Gold Digger: Get set – if the ’70s is any guide, gold’s next leg up will be explosive
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Our Gold Digger column wraps all the news driving ASX stocks with exposure to precious metals.
There are startling similarities between the 1970s bull run – which saw gold soar 2,300% from US$35 to US$850/oz by 1980 – and today, say resources investors Goehring and Rozencwajg.
Precious metals are used by investors as a ‘hedge’ against the risk associated with high inflation, falling currency, or a stock market crash.
High interest rates, inflation, potential recession, and failing banks – we could be talking about 2023, but all these things helped drive gold and silver prices into the stratosphere during the 1970s.
Goehring and Rozencwajg says the current bull market started in 2018 when gold hit a low of US$1160/oz. Since then, it is up over 60%.
A nice return, but if we use the ’70s as a precedent there’s a long way to go.
The current ‘correction’ is nearly over, Goehring and Rozencwajg say – “the next leg of the bull market is underway”.
One difference between the ’70s and present-day gold action is the severity of this correction.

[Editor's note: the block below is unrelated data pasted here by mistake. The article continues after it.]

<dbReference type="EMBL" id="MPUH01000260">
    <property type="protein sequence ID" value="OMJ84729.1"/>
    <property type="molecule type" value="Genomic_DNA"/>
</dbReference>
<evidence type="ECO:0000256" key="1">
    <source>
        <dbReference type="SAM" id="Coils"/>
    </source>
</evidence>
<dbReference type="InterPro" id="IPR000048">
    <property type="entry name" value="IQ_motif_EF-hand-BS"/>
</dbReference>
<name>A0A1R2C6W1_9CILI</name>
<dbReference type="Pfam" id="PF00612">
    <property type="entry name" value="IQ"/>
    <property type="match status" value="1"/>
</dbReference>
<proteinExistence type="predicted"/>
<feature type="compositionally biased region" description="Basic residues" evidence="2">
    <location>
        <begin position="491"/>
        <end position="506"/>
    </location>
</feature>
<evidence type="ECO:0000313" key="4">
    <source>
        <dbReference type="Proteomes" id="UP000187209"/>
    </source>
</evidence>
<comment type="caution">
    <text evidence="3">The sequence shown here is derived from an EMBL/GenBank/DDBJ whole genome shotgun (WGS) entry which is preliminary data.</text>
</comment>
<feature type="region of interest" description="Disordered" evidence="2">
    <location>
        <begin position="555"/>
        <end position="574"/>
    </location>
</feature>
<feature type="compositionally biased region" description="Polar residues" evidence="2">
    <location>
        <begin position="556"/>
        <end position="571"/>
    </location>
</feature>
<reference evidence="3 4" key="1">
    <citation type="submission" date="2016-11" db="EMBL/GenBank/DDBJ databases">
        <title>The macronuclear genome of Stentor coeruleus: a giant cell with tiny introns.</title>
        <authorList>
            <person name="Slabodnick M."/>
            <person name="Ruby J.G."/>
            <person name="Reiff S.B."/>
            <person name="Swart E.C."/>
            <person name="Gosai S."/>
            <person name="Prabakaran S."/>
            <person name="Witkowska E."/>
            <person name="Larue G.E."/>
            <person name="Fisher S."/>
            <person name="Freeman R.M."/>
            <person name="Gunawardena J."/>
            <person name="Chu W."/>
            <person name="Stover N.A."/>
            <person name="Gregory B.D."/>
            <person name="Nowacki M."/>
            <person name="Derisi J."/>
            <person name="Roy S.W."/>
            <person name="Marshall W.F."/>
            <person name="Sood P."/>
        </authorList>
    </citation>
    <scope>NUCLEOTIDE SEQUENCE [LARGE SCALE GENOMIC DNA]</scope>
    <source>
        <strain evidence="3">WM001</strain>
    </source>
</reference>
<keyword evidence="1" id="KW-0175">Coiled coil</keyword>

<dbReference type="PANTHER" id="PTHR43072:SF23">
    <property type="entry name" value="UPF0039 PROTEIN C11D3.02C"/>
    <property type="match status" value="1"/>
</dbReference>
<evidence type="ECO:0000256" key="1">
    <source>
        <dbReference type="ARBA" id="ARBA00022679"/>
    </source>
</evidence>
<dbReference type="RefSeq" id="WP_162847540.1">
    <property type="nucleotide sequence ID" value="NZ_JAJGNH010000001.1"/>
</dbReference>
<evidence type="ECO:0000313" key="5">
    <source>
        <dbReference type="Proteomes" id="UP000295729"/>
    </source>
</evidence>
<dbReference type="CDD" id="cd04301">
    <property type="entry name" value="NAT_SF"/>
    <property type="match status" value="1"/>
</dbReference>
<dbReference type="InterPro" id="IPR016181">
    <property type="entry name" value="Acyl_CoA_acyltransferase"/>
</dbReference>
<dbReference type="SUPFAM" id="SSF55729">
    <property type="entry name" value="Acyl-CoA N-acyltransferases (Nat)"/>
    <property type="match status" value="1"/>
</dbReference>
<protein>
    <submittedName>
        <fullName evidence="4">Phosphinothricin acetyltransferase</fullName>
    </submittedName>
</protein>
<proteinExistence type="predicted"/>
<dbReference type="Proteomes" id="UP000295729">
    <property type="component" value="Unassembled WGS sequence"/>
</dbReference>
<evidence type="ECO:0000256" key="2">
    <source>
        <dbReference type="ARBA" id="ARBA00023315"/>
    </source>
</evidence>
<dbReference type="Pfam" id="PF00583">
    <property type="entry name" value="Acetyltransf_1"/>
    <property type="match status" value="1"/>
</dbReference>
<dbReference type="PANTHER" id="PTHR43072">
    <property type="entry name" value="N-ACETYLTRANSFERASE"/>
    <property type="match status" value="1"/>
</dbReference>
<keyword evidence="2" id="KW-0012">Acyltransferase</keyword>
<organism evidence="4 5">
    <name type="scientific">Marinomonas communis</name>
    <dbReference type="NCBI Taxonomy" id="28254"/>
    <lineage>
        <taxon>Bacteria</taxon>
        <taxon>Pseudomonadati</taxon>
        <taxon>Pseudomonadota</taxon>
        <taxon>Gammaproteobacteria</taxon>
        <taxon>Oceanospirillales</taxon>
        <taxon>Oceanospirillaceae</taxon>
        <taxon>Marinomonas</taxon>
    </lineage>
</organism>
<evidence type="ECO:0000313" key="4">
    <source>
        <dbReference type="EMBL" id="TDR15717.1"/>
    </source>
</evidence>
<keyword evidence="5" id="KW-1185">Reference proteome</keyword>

“The current selloff was much less severe than in the 1970s, despite both periods experiencing material rate increases,” Goehring and Rozencwajg say.
“In 1974, gold and silver fell 45% while the stocks fell 70%. This time, gold only pulled back 20%. Silver fell 40%, and the stocks “only” fell 50%.
“Gold and silver stocks are only 15% away from their 2020 peaks, while gold is close to a new all-time high.”
Why? The key factor behind this difference lies in the actions of central banks – the “leviathans” of the gold market – which continue to buy gold aggressively.
China remains the dominant buyer.
Meanwhile, western speculators have significantly slowed their gold liquidations and are ready to enter a new phase of physical gold accumulation, Goehring and Rozencwajg say.
“Western investors will quickly come into competition with central bank buyers, resulting in a sharp rally,” they note.
“The corrective phase might still drag on as the Fed raises rates; however, we are getting close to the next leg of the bull market.
“If the 1970s analogy holds, the next leg will be explosive.”
Here’s how ASX-listed precious metals stocks are performing:
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